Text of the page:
By Ellie Lieberman
In our next set of blog posts, Ellie Lieberman will recap the highlights from each of our guests on our first season of Mental Buckets. Here’s what you missed in Episode 2: Quieting The Doubters feat. Juan Toscano-Anderson, and why you should listen.
For those who… have ever considered quitting basketball, didn’t immediately click with a team, doubted themselves, or anyone who wants to hear a feel-good story about never giving up.
Juan Toscano-Anderson had 101 reasons to quit basketball. He didn’t play high school varsity basketball after being deemed just “ok,” couldn’t solidify a spot with the Oakland Rebels, struggled to find a niche at Marquette, got injured and suspended, played in 18 countries before getting a shot at the NBA. If you’re getting the idea that him making it to the NBA was absolutely a tale of gritting and grinding, and being your own number one fan, you are not wrong at all. Toscano-Anderson knows what it’s like to be doubted repeatedly and rattled to the point he considered quitting the game.
But that’s not the half of his story. Juan Toscano-Anderson is defined by his work ethic and resilience. Once he got a shot playing for the Oakland Rebels after trying out several times, he finally saw a vision for himself and was able to latch onto it. He would take the BART from Castro Valley to Oakland just to play pick-up games with a few friends he met from the AAU program, and this became a turning point in his basketball career.
He touched on this moment in his Mental Buckets conversation with Packie and Mike; “I’m a firm believer that you gotta surround yourself with the right people because once you surround yourself with the right people, people in a different environment, people that have guidance, people that had a vision, it was just contagious for myself.”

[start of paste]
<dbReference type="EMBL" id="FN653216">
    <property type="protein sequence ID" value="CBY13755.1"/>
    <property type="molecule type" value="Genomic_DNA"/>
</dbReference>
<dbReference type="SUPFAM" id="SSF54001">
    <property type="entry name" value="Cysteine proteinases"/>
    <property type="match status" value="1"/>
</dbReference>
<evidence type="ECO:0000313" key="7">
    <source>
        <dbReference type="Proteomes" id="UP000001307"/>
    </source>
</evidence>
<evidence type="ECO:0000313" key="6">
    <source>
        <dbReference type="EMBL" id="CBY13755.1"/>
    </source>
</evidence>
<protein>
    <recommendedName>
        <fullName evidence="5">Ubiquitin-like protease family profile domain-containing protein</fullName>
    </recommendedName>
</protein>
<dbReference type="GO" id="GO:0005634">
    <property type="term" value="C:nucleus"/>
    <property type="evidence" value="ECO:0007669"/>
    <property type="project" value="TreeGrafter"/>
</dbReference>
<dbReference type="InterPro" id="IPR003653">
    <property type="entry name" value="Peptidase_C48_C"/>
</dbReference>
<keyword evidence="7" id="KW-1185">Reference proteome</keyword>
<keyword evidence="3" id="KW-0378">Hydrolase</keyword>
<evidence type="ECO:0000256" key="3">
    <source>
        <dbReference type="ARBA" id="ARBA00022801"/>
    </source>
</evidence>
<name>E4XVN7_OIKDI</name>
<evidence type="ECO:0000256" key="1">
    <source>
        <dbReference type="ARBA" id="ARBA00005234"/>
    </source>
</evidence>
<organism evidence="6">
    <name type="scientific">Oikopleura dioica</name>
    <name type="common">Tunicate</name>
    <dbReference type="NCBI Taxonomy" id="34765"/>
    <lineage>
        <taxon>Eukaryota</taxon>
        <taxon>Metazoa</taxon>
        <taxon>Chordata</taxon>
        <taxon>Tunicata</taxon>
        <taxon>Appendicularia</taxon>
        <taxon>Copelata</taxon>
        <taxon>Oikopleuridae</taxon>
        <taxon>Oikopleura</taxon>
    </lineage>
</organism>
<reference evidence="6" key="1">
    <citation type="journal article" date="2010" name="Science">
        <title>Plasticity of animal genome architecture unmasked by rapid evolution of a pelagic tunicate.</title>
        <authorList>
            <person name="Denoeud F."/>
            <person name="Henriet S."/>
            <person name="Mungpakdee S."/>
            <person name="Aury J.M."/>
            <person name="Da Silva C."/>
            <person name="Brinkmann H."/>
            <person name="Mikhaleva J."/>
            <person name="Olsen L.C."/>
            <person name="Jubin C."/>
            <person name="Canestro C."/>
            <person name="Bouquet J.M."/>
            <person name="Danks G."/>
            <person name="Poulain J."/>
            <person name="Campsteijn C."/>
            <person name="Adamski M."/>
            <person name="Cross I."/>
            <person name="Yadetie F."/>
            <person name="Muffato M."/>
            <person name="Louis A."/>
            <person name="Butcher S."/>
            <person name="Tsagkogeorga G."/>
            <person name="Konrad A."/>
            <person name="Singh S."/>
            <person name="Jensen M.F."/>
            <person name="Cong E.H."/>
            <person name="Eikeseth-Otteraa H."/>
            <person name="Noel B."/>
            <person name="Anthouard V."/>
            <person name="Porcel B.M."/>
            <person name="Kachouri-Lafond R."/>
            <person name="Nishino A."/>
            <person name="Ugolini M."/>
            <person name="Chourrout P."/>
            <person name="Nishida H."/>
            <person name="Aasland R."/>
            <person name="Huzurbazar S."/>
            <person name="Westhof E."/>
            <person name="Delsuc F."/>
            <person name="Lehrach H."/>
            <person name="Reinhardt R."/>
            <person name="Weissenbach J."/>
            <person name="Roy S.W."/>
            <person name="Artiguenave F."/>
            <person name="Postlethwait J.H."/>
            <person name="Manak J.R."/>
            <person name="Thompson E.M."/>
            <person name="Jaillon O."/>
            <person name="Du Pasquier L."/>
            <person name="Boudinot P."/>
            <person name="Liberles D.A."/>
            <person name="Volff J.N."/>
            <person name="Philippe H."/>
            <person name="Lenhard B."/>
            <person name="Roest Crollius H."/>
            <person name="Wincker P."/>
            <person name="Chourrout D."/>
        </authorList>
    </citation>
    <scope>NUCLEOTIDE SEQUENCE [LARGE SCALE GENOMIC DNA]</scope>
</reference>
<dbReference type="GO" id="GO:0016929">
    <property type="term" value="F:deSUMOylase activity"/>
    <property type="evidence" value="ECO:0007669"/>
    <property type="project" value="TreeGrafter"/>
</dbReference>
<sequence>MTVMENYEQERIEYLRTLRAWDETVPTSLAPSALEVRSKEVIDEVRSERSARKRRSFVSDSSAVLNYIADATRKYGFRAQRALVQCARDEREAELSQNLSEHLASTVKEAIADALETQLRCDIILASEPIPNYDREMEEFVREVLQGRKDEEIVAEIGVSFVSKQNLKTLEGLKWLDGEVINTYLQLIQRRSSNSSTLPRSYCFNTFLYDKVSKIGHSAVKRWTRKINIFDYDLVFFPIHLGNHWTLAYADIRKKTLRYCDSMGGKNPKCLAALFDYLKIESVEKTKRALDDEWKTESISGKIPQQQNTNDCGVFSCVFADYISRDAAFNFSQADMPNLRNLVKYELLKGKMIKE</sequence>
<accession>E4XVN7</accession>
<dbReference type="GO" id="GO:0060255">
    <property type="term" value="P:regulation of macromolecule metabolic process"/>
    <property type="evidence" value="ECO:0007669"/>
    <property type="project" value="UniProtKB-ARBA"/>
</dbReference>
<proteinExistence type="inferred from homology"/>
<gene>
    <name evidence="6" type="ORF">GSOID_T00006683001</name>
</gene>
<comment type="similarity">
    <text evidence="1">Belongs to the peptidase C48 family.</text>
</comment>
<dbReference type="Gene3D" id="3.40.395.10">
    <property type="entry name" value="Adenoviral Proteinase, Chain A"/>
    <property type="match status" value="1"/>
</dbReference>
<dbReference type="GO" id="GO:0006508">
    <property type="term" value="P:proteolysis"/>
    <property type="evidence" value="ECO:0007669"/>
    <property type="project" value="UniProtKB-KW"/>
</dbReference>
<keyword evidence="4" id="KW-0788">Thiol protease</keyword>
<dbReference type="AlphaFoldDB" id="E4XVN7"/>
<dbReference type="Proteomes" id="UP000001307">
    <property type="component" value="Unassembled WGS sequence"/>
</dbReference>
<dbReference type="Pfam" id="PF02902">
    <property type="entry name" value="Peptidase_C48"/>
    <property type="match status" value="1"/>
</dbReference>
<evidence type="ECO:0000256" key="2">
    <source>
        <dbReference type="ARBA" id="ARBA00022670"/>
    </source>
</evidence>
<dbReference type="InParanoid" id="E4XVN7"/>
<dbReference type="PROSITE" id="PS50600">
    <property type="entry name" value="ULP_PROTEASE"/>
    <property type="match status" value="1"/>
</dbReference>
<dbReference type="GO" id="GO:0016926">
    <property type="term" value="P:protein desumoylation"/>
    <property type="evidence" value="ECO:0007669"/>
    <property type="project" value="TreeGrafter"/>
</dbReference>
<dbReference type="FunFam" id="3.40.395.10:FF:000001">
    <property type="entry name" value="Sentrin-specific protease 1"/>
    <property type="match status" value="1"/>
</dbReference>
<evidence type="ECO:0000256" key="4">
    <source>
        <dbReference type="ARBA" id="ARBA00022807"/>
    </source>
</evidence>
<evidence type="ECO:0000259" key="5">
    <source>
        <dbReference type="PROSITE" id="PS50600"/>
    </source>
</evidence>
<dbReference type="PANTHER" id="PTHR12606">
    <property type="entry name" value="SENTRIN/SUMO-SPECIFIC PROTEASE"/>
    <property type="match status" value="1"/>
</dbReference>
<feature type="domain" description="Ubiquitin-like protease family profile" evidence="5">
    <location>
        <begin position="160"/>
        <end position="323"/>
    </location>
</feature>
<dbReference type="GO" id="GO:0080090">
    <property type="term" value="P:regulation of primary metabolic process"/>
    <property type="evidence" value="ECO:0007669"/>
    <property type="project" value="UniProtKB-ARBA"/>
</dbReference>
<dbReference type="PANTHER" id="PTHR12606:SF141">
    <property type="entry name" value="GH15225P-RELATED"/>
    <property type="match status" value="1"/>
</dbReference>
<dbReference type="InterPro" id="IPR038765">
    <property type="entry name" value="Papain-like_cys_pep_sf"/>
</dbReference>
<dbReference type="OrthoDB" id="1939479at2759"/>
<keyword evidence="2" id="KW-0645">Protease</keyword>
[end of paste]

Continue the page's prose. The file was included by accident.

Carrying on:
Once finally getting into his groove during high school, he started receiving recognition from elite universities throughout the country. After meeting with Buzz Williams and getting to know assistant Tony Bemford his mom was sold on Marquette, and JTA on a chance to win a Big East title just as the conference was loaded with talent.
That doesn’t mean his collegiate career came easily. JTA got suspended for three games during his freshman campaign because he accepted a ticket to a Brewers vs Cardinals playoff game. During the suspension, he couldn’t practice or play with the team, and he fractured his foot before being reinstated. By the end of sophomore year, JTA had missed a sizable chunk of games, and hadn’t made the impact he wanted. He was at a crossroads; he was averaging only 14 minutes of playing time per game. Finally, as he began to establish himself as an upperclassman, eager to run in the system that other NBA elite such as Jimmy Butler had thrived in, Buzz Williams left Marquette for Virginia Tech. Again, JTA could’ve taken the easy way out, but he didn’t. Even senior year didn’t go as JTA had planned, but he remained dedicated to his craft, and averaged 7.3 points and 2.6 rebounds per game in just over 20 minutes of play per game. JTA had certainly maximized his opportunity, but others still doubted whether he was capable of becoming an everyday NBA player.
Four years later, and 18 countries logged while playing overseas, JTA played in 13 games for the Golden State Warriors last season, and excelled the year prior for the Santa Cruz Warriors. He is the first one to admit his struggles in this podcast episode, but he also radiates resilience and self-awareness.
“In 2020 I am where I wanted to be the whole time,” JTA said on Mental Buckets. Beyond his developed skill set, JTA stresses the importance of being a competitor, regardless of the circumstances.
“You can’t teach someone to be a dog,” JTA said. “You can’t teach that intensity.”
JTA’s fire that lights his game, that traces back to him being cut from varsity in high school, is only growing stronger. When he played in a pick-up game at UPB, he jumped at the chance to guard Steph Curry. JTA prides himself on versatility, on having a jack-of-all-trades mentality, and working till the lights in the gym go out.
“I don’t want to get respect in that inorganic way,” he said.